Join the Geauga County Beekeepers Association for a free presentation by Barb Bloetscher, the Ohio State apiarist, to learn about “What Happens When the County Bee Inspector Shows Up.” The club meeting will be held at Munson Town Hall, 12210 Auburn Road. Membership is not necessary to attend meetings.
For more information, call 216-800-7217 or visit www.geaugacountybeekeepers.org
Boy Scout Spaghetti Dinner
April 15, 4:30-7:30 p.m.
Boy Scout Troop 195 is hosting its 24th annual all-you-can-eat spaghetti dinner and bake sale fundraiser at Chesterland Baptist Church.
Tickets are available at the door at $12 for adults, $6 for youth ages 4-11 and free for kids 3 and under.
FOW Night at the Races
April 15, 6-9 p.m.
Friends of WomenSafe is hosting its first annual Night at the Race at Centerville Mills, 8558 Cracker Road, Bainbridge Township.
Tickets are $40 each and include dinner and entry into the event. Tickets are limited; visit www.friendsofwomensafe.com or call 440-285-3741 for more information.
CWC Lunch and Program
April 19, 11:45 a.m. to 1:30 p.m.
Join Christian Women’s Connection for lunch and a program at Family Life Center, 16349 Chillicothe Road, Bainbridge Township.
Auburn Pointe Greenhouse will present the 10 best annuals to grow plus talk about new plants and gardening trends. Featured speaker Tiffany Blevins will deliver her message, “A young man, a mother-to-be and a
successful woman and her choices all collide on one fateful night.”
To RSVP by April 14, email cwcchagrin@ gmail.com or call/text 440-213-1205.
Red Cross Blood Drive
April 19, 1-6 p.m.
The American Red Cross will host a blood drive at Mayfield Church, 7747 Mayfield Road, Chester Township.
Visit RedCrossBlood.org or call 1-800733-2767 to make an appointment.
Veterans Resource Fair
April 19, 3-6 p.m.
Geauga County Veteran Services is hosting a Veterans Resource Fair in room 168 of the new Geauga County Offices, 12611 Ravenwood Drive in Chardon.
Speak with a Veterans Affairs representative about a VA claim, obtain a Geauga County veterans ID card, receive a biometric screening from University Hospitals Geauga, learn about the new VA Promise to Address Comprehensive Toxins (PACT) Act and conditions that are covered and much more.
To register by April 14, call 440-279-1860 or email Geaugavet@CO.GEAUGA.OH.US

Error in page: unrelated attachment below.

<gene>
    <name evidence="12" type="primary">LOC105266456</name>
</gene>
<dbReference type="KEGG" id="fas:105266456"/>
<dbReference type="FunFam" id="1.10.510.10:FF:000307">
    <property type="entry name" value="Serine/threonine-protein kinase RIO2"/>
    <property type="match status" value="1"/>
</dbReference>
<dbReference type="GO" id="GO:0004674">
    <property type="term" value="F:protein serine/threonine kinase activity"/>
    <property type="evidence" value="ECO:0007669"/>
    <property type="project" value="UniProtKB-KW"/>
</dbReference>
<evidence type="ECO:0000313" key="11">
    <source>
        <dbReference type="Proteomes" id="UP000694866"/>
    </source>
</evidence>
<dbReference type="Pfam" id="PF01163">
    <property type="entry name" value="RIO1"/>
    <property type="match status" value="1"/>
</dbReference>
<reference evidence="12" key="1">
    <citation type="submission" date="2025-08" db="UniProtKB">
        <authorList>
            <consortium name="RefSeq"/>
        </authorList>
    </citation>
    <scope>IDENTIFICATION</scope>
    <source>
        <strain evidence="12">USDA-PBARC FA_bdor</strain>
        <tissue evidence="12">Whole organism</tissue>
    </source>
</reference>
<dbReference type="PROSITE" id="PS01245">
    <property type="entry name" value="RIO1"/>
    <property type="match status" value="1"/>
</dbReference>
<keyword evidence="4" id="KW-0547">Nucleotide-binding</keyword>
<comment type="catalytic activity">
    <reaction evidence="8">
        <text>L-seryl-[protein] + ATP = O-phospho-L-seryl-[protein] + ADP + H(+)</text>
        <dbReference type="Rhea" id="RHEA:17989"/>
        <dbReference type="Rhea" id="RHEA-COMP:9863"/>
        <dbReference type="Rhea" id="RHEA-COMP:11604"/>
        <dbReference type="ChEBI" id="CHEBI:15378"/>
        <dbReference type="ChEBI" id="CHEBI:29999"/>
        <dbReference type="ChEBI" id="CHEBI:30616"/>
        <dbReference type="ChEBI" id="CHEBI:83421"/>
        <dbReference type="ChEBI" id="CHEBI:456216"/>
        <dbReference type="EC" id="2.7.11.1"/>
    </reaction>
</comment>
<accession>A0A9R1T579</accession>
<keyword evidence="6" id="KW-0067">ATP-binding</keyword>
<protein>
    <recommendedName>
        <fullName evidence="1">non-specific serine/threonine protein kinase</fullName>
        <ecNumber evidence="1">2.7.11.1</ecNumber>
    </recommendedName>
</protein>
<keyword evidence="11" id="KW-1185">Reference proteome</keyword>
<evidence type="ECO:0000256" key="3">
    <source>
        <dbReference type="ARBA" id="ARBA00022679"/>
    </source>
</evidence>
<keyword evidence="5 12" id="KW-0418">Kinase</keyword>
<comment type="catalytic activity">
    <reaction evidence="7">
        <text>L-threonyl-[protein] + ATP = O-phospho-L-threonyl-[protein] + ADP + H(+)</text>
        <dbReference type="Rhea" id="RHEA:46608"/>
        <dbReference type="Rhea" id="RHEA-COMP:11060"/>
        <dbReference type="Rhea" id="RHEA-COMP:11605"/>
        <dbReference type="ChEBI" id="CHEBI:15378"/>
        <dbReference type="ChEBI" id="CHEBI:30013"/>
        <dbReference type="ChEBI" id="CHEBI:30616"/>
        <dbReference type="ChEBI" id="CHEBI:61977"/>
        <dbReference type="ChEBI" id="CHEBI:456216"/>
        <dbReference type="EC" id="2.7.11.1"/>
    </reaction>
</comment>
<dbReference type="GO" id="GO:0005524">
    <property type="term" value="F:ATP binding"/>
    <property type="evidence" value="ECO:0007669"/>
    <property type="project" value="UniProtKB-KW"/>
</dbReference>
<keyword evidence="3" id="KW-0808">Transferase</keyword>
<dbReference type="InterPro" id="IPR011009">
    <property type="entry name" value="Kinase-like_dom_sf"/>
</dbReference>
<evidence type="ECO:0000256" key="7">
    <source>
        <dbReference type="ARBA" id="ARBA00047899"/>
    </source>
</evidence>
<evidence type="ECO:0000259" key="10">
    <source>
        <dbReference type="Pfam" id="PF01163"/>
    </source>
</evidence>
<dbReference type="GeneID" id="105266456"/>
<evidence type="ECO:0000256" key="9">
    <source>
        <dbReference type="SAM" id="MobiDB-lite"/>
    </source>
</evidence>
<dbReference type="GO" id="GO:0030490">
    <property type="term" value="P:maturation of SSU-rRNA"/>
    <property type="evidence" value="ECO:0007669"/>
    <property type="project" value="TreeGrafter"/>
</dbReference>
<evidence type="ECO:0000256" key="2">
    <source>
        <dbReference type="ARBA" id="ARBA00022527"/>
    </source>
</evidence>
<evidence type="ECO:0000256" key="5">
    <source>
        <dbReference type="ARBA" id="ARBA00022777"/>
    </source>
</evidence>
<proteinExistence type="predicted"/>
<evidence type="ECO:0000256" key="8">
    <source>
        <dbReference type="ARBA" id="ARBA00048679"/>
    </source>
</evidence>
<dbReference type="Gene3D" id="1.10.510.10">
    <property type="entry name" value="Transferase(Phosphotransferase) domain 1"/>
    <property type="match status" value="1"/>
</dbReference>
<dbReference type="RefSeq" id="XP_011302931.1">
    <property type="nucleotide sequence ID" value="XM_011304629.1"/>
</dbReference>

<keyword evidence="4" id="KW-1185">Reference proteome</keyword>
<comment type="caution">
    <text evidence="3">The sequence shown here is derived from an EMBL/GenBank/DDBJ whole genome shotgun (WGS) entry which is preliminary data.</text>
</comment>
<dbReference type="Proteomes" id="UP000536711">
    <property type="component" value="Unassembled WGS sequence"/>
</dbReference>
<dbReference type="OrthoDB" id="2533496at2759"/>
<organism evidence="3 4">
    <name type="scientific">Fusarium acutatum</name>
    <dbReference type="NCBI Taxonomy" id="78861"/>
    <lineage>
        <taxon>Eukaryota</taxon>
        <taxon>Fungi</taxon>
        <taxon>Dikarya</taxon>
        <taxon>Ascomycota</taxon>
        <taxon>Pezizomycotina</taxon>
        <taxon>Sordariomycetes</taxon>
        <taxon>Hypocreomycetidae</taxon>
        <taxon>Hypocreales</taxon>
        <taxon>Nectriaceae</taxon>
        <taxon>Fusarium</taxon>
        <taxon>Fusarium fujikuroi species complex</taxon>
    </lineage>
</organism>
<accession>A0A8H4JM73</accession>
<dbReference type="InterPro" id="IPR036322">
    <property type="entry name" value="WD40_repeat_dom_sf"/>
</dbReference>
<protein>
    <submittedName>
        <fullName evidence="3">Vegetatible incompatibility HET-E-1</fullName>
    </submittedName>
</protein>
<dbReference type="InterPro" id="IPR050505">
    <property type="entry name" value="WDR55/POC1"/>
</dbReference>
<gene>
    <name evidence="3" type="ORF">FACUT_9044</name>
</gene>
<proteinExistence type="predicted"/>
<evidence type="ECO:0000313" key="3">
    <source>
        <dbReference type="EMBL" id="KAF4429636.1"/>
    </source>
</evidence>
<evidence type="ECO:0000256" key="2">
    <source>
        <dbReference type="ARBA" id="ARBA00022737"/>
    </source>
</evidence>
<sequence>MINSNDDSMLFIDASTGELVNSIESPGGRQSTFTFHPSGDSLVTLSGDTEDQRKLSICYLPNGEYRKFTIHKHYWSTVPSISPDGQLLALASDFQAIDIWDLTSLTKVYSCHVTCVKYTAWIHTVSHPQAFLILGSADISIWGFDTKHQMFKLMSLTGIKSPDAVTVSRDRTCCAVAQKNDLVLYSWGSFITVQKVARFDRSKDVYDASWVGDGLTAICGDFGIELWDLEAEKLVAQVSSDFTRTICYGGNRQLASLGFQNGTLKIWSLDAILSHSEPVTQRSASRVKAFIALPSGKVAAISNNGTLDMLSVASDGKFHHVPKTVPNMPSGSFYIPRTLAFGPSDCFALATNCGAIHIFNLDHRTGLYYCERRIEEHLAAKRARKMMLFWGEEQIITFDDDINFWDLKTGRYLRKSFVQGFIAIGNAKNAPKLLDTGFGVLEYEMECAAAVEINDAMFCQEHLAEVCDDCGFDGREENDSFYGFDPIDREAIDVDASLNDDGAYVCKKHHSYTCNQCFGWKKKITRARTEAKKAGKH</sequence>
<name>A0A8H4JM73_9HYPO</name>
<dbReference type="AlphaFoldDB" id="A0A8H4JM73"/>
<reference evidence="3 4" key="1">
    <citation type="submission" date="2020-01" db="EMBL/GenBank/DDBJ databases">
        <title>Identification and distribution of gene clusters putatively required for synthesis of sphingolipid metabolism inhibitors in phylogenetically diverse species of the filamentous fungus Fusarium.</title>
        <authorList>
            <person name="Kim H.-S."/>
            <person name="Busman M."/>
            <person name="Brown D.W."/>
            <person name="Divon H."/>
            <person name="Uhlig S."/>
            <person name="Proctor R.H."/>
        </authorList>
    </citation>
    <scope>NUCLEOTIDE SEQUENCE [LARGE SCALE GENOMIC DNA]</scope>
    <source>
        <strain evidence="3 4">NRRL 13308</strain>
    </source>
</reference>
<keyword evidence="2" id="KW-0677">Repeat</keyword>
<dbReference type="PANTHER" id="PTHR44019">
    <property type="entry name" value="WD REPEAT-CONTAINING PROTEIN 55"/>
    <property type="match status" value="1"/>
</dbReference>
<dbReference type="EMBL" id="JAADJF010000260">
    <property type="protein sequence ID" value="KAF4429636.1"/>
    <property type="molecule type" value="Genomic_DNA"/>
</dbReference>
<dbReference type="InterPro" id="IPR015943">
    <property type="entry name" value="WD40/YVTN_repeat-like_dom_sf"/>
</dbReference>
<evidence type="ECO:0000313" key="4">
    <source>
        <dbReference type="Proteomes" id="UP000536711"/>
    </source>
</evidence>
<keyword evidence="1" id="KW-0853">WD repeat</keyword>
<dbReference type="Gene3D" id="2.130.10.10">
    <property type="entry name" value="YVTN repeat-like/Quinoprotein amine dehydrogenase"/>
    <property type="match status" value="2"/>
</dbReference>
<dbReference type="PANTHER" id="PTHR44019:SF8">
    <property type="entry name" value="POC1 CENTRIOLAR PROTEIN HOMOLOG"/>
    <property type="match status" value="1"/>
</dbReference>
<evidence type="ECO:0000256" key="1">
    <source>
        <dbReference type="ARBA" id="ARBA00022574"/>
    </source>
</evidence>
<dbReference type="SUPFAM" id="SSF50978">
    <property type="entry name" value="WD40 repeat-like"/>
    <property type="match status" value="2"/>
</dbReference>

Taste of Leadership
April 20, 5:30–7:30 p.m.
Join Leadership Geauga for its annual Signature Adult Program recruitment event at Lowe’s Greenhouse in Bainbridge Township. The evening will consist of Leadership Geauga alumni, board members and staff mingling with potential members for the class of 2024.
The event is free and open to the public for those interested in learning more about Leadership Geauga. A short presentation will take place at 6:15 p.m.
To register, call 440-286-8115 or visit www.leadershipgeauga.org.
Outreach Spaghetti Dinner
April 20, 6-7 p.m.
Christ Presbyterian Church offers free drive-thru spaghetti and meatball dinners the third Thursday of each month. Salad and dessert are included.
The church is located at 12419 Chillicothe Road in Chester Township.
See Town Crier • Page 5
The following is a sampling of the calls handled by the Chester Township Police Department March 24-April 9, 2023.
9:15 p.m., Mayfield Road. Male would like to speak to an officer regarding his wife who is at the home and harassing him. She threatened to call the police next time his mother comes over, even though she is the only transportation he has to his doctor appointments. She is in her room right now. No threats nor physical violence. Report made.
5:17 p.m., Caves Road. Someone took $3,200 from bank account at Chase using a withdrawal form that was signed. See report.
8:34 a.m., Caves Road. At front for fraud report. Had a fraudulent message and said she got hacked on her computer. As well as Chase Bank someone said someone in China took $15,000 and she bought $15,000 in bitcoin and $1,000 in gift cards. See report.
7:46 p.m., Fowlers Mill Road. Caller’s ex-boyfriend keeps following her. He currently is sitting in the driveway behind her. Caller thinks he is intoxicated. Caller believes he put a tracker on her car. He went to her residence earlier today and was yelling at her teenage son. Caller did not see any weapons.
1:14 p.m., Bentbrook Drive. Female complainant states she entered into a conversation on Facebook regarding the Chesterland church and a person sent her a private message with her address.
11:17 a.m., Caves Road. Male and female in white GMC circling the church. Caller thinks it is suspicious. Channel 19 News was on the property. Church wanted the news crew to leave the property and they left without incident.
4:53 p.m., Crestview Drive. Officer responded for a report of a burning smell in house. Officer and firefighters determined the smell was due to soup cooking. Everything checked OK and officers cleared.
8389 Mayfield Road, Suite B5
Chesterland, Ohio 44026
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Chester Government Update
The March 9 meeting of the Chester Township Trustees began with approval of meeting minutes, followed by the re-hiring of Gary Huston who is a long-time seasonal employee for the township. Trustees thank him for re-joining the team. The board also approved hiring Justin Salo as a seasonal worker.